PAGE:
Selma, Dallas County in mix for silicon metal facility

Published 7:40 am Thursday, October 7, 2021

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By Lew Gilliland

The Selma Times-Journal

Selma’s economy could get a nice boost if plans to reopen a local plant become reality.

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Wayne Vardaman, executive director of the Selma/Dallas County Economic Development Authority, confirmed Monday a published report that the owner of a silicon metal facility is considering reopening its plant in Selma.

The plant is owned by Globe Metallurgical Inc. (GMI), a subsidiary of U.K.-based Ferroglobe PCL, a leading producer of silicon metal, silicon-based alloys and manganese-based specialty alloys.

“We’re excited that they’re considering reopening and are hopeful it will happen,” Vardaman said. “We have been working with the state Department of Commerce probably six to eight months, helping the company look at the financials, the

at they can have more information about the possibility of reopening. The decision to reopen has not been made.”

GMI said it is working with Alabama and local representatives on the plans. The company is seeking new market tax credits for the project, which would help offset commissioning costs and enable it to acquire and upgrade equipment to begin production of silicon metal.

The two-furnace operation in Selma has a combined annual capacity of 22,000 tons of silicon metal, which is used in production of silicon wafers for photovoltaic solar cells and electronic semiconductors. It’s also used to strengthen aluminum and as a raw material in a growing number of industrial and consumer products.

GMI’s plans, if they become a reality, call for restarting one furnace at the Dallas County facility in December, with hopes of restarting the second furnace by March 2022.

A full restart would generate about 100 local new hires and 150 indirect local suppliers.

CEO Marco Levi said London-based Ferro globe is one of the few silicon metal producers with meaningful idled capacity that can be restarted globally. The company has permanently shuttered a facility in New York as it pursues a strategic turnaround plan.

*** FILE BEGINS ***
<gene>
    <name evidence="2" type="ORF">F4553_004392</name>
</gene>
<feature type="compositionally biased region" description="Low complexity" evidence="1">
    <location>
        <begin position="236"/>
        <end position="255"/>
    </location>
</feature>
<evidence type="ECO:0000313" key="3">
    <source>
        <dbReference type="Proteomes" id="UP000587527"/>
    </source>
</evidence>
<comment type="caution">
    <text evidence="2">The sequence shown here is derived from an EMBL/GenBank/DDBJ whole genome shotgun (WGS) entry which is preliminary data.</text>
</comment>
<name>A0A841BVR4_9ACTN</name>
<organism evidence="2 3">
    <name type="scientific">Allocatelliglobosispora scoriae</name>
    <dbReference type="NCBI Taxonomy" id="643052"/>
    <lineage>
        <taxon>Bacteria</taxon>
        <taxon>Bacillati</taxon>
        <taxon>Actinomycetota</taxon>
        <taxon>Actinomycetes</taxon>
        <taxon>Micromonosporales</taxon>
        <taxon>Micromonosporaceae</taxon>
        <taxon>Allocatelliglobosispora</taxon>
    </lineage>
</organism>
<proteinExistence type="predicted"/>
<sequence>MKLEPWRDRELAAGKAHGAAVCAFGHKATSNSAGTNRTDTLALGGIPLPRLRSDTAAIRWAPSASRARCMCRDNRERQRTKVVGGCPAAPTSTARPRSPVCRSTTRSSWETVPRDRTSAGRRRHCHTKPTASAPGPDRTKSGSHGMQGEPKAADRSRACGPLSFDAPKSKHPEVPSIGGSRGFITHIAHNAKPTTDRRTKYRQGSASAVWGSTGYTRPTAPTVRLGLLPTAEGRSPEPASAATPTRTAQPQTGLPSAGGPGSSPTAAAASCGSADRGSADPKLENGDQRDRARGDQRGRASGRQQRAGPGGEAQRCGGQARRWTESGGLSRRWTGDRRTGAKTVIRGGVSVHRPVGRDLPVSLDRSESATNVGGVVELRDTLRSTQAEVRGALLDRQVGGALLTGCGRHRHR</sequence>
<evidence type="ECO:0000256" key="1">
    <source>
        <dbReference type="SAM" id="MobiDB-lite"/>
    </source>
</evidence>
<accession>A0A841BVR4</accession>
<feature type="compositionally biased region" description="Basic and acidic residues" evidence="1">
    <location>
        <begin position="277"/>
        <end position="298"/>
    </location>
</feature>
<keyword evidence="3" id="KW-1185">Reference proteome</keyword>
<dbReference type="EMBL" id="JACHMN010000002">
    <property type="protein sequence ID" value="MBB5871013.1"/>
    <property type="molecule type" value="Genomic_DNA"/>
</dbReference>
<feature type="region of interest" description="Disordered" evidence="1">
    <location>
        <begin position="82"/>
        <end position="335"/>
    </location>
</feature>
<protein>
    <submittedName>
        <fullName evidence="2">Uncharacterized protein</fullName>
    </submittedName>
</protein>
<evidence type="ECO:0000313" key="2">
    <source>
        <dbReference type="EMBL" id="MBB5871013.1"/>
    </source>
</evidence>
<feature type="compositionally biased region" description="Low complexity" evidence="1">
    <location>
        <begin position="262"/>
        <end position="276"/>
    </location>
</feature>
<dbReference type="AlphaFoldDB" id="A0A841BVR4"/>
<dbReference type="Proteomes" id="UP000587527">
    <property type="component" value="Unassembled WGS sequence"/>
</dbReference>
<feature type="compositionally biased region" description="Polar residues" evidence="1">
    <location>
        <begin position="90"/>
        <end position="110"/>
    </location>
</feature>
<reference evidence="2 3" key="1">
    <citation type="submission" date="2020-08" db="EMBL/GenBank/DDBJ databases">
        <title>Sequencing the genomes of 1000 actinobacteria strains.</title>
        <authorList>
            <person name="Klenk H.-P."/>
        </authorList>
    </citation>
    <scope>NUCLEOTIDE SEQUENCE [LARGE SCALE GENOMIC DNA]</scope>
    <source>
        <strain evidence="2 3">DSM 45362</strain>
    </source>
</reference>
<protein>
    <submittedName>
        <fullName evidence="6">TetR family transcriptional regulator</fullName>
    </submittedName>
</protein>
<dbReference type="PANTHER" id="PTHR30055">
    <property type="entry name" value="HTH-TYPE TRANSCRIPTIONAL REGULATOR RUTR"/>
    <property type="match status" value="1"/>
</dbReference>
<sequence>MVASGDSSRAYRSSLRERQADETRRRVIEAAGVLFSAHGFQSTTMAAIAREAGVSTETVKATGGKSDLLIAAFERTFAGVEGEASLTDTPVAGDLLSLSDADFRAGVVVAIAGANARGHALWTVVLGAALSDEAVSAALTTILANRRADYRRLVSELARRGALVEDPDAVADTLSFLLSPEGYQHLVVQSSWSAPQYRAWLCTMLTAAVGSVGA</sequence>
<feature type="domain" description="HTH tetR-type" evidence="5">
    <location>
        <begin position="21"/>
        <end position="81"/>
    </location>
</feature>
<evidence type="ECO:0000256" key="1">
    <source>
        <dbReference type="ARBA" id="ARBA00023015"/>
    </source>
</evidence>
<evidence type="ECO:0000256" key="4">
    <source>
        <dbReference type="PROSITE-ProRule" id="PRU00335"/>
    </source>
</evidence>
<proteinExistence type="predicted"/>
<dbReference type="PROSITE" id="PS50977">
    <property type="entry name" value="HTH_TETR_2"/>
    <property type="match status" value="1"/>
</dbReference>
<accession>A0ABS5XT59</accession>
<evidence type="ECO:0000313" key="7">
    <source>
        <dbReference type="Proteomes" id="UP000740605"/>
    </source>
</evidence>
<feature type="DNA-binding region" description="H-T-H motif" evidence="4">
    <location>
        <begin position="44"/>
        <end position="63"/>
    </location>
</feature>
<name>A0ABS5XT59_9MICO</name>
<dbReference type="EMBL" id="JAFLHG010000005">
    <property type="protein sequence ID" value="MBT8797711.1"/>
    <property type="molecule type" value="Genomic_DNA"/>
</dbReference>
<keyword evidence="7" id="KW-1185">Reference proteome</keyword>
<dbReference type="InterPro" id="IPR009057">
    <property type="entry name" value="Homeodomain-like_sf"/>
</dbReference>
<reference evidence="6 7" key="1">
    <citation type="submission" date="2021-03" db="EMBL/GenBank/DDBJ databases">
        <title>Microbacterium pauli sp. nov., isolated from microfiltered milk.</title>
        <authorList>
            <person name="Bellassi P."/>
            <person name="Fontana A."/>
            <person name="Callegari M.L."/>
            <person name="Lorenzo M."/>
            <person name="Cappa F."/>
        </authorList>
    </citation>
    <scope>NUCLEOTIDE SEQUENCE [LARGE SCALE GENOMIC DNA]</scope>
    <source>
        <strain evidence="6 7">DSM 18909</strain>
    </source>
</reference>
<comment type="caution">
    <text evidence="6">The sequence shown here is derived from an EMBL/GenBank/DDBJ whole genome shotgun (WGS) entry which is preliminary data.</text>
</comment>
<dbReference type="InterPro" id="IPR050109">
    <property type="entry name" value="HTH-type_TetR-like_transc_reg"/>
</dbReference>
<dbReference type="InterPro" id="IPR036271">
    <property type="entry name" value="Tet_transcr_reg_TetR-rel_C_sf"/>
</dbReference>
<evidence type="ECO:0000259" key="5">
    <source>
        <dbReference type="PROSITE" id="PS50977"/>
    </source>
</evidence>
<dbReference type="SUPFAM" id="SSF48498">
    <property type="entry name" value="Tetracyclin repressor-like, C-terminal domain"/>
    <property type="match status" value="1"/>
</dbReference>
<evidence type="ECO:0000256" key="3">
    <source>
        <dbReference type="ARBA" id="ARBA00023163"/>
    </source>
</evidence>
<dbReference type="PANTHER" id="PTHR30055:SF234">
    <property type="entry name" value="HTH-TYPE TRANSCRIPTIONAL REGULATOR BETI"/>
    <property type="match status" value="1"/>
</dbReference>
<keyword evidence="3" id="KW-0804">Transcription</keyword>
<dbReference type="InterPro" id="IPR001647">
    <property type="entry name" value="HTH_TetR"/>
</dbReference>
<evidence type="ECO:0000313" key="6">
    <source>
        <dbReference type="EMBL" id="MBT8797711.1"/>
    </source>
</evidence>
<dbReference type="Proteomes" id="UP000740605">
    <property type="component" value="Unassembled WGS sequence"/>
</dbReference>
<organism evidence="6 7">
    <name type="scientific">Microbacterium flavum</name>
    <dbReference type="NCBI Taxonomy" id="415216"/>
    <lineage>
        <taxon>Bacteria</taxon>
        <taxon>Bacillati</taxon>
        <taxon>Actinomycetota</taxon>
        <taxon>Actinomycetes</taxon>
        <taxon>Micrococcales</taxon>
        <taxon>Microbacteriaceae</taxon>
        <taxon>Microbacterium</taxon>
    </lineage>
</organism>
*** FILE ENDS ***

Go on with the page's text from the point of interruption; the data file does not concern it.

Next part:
“In light of favorable market conditions in North America heading into 2022, the Selma facility will be an important asset in our U.S. silicon platform going forward,” Levi said. “The restart of the Selma facility has been a part of our multiyear strategy, and we feel this is an opportune time to commence the process.

“We thank the state of Alabama for all their support and look forward to welcoming back the workforce,” he said.

Alabama officials expressed support for Ferroglobe’s move to resume production at the Selma facility.

“The potential reopening of GMI’s silicon metal facility in Selma reflects the company’s confidence in the future of Alabama’s economy and in the strengths of the area’s workforce,” Gov. Kay Ivey said. “These growth plans position this historic region of our state for significant new investment and added jobs, and that’s great news for Selma and for the entire state.”

Greg Canfield, secretary of the Alabama Department of Commerce, said the project aligns with the state’s economic development strategy.

“The Alabama team is fully committed to stimulating economic growth in the state’s rural areas and supportive of GMI’s move to restart its idled facility in Dallas County,” Canfield said.

“We plan to work with the company to help facilitate its plans, which will provide an economic boost to the Selma community and opportunities for its hard-working citizens,” he added.